Local first-time buyers to get 30 per cent discount
The Queen’s Speech, outlining the government’s legislative plans for the coming parliament, includes a host of measures aimed at the housing market.
These include plans to hold a consultation on a first homes scheme, with properties for local people and key workers available at a discount of at least 30 per cent.
This discount will be secured through a covenant, which the government says “means these homes will remain discounted in perpetuity”. Councils will be able to use the contributions from housing developers in order to discount the homes for people who cannot otherwise afford to buy in the area.
In addition, it will renew the affordable homes programme, aimed at building hundreds of thousands of new homes at affordable rates.
Alongside this, the government will be introducing a reformed shared ownership model. It said: “This new model will be simpler to understand and better able shared owners to buy more of their property and eventually reach full ownership.”
A planning white paper will be published, setting out how it hopes to deliver a million new homes in the life of this parliament.
The government explained: “The planning white paper will make the planning process clearer, more accessible and more certain for all users, including homeowners and small businesses. It will also address resourcing and performance in planning departments.”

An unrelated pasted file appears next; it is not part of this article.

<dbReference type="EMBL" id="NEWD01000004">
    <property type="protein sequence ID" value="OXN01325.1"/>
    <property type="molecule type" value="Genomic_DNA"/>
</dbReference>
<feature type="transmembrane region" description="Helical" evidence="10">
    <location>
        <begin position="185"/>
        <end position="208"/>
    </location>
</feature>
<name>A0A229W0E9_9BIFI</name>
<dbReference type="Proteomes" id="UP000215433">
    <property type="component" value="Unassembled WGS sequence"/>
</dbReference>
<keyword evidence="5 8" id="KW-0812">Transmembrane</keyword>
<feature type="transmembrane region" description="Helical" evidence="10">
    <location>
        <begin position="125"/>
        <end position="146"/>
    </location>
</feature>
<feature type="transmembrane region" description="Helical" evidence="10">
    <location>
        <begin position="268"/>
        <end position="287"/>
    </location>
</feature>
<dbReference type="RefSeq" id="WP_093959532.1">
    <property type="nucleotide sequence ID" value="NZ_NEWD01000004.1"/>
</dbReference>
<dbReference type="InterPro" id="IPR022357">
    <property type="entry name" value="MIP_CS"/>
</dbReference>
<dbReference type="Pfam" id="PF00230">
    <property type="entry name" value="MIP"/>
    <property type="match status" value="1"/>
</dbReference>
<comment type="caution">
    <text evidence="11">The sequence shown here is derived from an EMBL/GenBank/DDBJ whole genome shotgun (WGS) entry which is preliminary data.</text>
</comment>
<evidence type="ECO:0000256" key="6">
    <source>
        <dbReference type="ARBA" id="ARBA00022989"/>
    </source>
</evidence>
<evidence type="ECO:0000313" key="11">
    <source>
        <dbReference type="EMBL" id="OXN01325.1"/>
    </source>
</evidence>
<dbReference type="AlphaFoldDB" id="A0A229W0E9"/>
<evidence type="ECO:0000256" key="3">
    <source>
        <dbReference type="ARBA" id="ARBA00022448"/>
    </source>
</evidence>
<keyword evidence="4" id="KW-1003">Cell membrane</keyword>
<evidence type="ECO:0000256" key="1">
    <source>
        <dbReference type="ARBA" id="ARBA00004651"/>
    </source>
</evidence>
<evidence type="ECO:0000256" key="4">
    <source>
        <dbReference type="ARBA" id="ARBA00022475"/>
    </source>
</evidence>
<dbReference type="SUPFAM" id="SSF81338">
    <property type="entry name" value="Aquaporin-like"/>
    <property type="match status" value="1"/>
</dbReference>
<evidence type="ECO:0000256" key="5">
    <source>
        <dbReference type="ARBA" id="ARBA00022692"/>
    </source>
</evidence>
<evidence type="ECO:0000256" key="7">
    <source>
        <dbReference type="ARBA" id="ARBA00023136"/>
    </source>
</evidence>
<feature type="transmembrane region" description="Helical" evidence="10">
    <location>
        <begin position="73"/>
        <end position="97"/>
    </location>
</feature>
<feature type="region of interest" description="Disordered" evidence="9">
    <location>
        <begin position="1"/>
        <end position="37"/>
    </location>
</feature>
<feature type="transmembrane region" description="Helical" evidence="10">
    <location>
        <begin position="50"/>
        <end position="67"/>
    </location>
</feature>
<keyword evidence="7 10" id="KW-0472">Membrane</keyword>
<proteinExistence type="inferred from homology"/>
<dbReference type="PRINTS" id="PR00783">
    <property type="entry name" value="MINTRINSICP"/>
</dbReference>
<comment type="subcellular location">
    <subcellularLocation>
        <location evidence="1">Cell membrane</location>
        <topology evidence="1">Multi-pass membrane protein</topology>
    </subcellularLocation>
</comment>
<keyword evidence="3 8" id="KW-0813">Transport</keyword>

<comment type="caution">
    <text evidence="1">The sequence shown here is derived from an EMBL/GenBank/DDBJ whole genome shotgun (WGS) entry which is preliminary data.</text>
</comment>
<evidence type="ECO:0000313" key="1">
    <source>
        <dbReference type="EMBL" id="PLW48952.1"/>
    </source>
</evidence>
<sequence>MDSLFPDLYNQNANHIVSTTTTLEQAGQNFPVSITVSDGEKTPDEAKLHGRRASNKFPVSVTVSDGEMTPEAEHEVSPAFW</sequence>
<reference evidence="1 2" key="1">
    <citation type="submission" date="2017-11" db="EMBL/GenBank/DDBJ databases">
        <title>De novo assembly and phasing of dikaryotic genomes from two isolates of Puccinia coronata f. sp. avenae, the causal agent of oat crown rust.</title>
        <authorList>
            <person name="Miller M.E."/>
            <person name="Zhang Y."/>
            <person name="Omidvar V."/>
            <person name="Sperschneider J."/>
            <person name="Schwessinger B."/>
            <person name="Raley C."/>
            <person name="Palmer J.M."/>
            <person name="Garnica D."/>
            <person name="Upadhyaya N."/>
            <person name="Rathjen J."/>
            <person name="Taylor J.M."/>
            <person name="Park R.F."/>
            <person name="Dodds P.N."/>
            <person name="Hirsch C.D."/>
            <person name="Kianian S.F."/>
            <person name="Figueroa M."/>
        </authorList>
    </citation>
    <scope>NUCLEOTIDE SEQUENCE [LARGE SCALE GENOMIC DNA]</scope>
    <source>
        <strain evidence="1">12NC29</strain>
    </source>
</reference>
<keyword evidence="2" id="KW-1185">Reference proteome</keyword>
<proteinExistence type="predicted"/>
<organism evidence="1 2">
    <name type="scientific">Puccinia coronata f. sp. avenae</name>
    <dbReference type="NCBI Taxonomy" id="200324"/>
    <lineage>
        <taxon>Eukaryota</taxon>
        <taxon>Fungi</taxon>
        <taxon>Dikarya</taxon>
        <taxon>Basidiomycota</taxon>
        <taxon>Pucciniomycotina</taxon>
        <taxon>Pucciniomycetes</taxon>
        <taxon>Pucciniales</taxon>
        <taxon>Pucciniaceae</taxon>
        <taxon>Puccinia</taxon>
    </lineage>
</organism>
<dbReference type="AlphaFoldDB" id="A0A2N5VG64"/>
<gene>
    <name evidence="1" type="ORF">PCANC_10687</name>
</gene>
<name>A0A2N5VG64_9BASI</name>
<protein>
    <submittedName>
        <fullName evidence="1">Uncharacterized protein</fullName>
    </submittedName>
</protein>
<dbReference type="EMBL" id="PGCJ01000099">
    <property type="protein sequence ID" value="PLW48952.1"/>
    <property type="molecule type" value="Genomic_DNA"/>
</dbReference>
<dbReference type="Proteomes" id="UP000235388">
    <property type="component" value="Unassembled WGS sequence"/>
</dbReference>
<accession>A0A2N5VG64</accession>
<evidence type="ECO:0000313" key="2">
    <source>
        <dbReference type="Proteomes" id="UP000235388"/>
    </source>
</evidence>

The government is also taking aim at the leasehold market, working alongside the Law Commission to make it easier to buy a freehold or extend a leasehold, as well as intending to “reinvigorate” commonhold and right to manage.
It said: “The government will ensure that if a new home can be sold as freehold, then it will be. We will get rid of unnecessary ground rents on new leases and give new rights to homeowners to challenge unfair charges. The government will also close legal loopholes to prevent unfair evictions and make it faster and cheaper to sell a leasehold home.”
A £10bn single housing infrastructure fund is to be established, to provide the roads and schools needed to support new homes, which “will ensure local people truly benefit from house building in their area and build support for new developments”.
The Queen’s Speech documents include measures to improve the rental market too.
It said: “The government will build a rental system that is fit for the modern day – supporting landlords to provide high quality homes while protecting tenants. The government’s Better Deal for Renters will fulfil our manifesto commitments to abolish ‘no fault’ evictions and to introduce lifetime deposits, alongside further reforms to strengthen the sector for years to come.”
A Building Safety Bill will also be introduced, which will provide clearer accountability for ‒ and stronger duties on ‒ those responsible for the safety of high-rise buildings, as well as strengthen sanctions for those who do not comply with the new regime.
Further legislation will force developers of new build homes to belong to a New Home Ombudsman.
Robert Jenrick, the housing secretary, said the announcements made in the speech would “empower both homebuyers and renters”.
Avoiding unintended consequences
Mark Hayward, chief executive of NAEA Propertymark, said the market remains tricky for first-time buyers, so all measures which support them in purchasing a home are welcome.
He continued: “The way this will be implemented is important to consider in order to avoid any unintended consequences; however, extending home ownership to a greater number of people in principle should be welcomed.”